Take the 2-minute tour ×
Stack Overflow is a question and answer site for professional and enthusiast programmers. It's 100% free, no registration required.

I am using matplotlib to plot some financial data. However, in its default configuration matplotlib inserts gaps in place of missing data. The documentation recommends using a date index formatter to resolve this.

However, can be seen in the examples provided on the page:

  • The formatting has changed from "Sept 03 2008" => "2008-09-03"
  • The chart no longer ends on the final sample, but rather is padded to "2008-10-14".

How can I retain this default behavior while still avoiding gaps in the data?


Sample code, from the documentation, with the desired ticks on top.

import numpy as np
import matplotlib.pyplot as plt
import matplotlib.mlab as mlab
import matplotlib.cbook as cbook
import matplotlib.ticker as ticker

datafile = cbook.get_sample_data('aapl.csv', asfileobj=False)
print 'loading', datafile
r = mlab.csv2rec(datafile)

r = r[-30:]  # get the last 30 days

# first we'll do it the default way, with gaps on weekends
fig = plt.figure()
ax = fig.add_subplot(111)
ax.plot(r.date, r.adj_close, 'o-')

# next we'll write a custom formatter
N = len(r)
ind = np.arange(N)  # the evenly spaced plot indices

def format_date(x, pos=None):
    thisind = np.clip(int(x+0.5), 0, N-1)
    return r.date[thisind].strftime('%Y-%m-%d')

fig = plt.figure()
ax = fig.add_subplot(111)
ax.plot(ind, r.adj_close, 'o-')

share|improve this question
Give a clear example, please. A peace of code, what it prints and what you want it to print. –  erikb85 Aug 6 '12 at 20:36
@erikb85: I've attached the specific example used in the documentation. It demonstrates the resulting differences in tick formatting. –  Freddie Witherden Aug 6 '12 at 20:42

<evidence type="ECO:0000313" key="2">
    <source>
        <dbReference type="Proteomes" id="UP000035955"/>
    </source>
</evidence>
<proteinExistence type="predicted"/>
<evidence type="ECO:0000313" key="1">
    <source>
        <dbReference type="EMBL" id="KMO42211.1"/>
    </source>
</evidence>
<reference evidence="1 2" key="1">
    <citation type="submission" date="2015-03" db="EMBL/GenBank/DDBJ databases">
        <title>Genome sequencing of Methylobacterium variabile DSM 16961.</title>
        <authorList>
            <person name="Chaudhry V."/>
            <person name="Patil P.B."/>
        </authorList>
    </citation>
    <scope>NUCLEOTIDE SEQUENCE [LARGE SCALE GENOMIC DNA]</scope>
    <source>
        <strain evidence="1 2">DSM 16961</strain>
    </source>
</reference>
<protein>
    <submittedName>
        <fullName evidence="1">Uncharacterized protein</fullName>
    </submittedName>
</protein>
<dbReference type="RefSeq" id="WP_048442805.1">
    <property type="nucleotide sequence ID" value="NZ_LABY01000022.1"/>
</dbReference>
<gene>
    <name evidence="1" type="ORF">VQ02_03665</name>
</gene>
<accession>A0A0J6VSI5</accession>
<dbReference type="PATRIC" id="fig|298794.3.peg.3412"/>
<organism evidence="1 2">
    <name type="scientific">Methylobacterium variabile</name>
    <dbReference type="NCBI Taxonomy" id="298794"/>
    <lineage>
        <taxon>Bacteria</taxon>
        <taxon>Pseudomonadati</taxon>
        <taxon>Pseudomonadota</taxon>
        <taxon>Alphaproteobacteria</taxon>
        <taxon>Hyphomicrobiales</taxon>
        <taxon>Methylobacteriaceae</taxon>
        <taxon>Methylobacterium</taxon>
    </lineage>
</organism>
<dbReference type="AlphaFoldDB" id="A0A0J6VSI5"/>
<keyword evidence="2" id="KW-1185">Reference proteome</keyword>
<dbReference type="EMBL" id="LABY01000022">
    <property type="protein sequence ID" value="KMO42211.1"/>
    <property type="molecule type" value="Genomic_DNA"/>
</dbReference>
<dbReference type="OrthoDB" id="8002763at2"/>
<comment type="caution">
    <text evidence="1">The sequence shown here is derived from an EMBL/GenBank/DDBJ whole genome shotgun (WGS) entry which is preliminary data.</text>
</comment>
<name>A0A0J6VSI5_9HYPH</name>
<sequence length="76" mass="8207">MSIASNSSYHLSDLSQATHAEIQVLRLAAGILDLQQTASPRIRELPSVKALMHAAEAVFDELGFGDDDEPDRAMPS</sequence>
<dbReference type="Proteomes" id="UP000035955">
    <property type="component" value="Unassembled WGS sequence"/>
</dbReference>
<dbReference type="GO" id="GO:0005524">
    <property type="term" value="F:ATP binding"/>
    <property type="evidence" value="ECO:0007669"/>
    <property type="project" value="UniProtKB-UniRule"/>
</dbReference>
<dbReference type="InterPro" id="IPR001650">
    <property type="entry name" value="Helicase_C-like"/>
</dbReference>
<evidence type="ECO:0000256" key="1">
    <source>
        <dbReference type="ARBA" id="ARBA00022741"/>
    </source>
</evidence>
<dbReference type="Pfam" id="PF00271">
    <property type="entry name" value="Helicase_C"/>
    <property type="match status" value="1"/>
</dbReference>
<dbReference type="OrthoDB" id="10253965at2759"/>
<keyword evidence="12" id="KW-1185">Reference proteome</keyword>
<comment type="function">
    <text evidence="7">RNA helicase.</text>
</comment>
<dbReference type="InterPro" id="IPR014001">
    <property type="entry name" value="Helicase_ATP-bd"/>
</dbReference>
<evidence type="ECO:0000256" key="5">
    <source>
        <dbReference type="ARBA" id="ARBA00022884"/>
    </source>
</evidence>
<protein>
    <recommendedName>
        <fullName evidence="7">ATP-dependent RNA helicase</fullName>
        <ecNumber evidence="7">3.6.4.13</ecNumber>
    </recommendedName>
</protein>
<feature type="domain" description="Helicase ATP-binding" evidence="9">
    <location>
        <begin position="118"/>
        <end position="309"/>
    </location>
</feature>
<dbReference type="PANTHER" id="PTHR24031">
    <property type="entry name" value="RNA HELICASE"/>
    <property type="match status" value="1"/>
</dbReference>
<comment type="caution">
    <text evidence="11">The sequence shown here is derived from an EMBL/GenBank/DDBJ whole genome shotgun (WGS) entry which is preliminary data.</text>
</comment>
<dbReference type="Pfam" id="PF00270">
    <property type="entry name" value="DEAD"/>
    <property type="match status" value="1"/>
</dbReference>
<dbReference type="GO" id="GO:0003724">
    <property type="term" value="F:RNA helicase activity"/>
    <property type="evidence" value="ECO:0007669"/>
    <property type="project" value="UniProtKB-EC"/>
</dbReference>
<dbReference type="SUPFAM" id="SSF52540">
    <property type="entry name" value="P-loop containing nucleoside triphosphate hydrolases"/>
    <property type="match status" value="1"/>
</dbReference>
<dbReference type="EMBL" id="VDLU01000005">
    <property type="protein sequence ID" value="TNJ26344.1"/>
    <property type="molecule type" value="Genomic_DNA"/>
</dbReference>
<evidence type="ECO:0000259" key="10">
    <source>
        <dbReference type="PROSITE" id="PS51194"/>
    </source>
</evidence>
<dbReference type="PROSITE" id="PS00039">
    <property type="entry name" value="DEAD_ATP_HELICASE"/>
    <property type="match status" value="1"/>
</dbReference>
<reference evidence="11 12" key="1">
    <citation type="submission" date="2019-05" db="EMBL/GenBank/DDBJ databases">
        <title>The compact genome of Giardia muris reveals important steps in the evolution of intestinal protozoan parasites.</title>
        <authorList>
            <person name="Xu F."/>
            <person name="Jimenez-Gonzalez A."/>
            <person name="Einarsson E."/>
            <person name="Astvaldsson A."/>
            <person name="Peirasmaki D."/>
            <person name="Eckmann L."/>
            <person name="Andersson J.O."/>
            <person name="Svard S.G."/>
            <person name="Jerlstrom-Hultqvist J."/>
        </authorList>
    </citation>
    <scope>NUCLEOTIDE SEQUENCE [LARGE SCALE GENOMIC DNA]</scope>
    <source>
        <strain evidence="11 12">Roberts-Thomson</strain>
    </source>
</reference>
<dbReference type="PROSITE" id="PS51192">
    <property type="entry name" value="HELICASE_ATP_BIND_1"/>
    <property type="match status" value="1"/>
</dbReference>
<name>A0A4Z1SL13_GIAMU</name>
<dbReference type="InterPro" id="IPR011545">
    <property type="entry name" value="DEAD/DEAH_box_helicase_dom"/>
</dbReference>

@erikb85: The code above is runnable. If you don't have the csv, matplotlib downloads it for you. –  unutbu Aug 6 '12 at 20:49

1 Answer 1

Well, I'll answer the easy part: To get Sept 03 2008 instead of 2008-09-03 use strftime('%b %d %Y'):

def format_date(x, pos=None):
    thisind = np.clip(int(x+0.5), 0, N-1)
    result = r.date[thisind].strftime('%b %d %Y')
    return result

PS. The last date in r.date is Oct 14 2008, so I don't think it is a bad thing to include a tick mark for it. Are you sure you don't want it?

share|improve this answer
It is a little bit more complicated than this as if the data is over a much larger range (say years) Matplotlib might pick years (e.g, 2007, 2008, 2009) to be the major tick marks. Clearly there is some magic going on behind the scenes. –  Freddie Witherden Aug 6 '12 at 21:14

Your Answer


By posting your answer, you agree to the privacy policy and terms of service.

Not the answer you're looking for? Browse other questions tagged or ask your own question.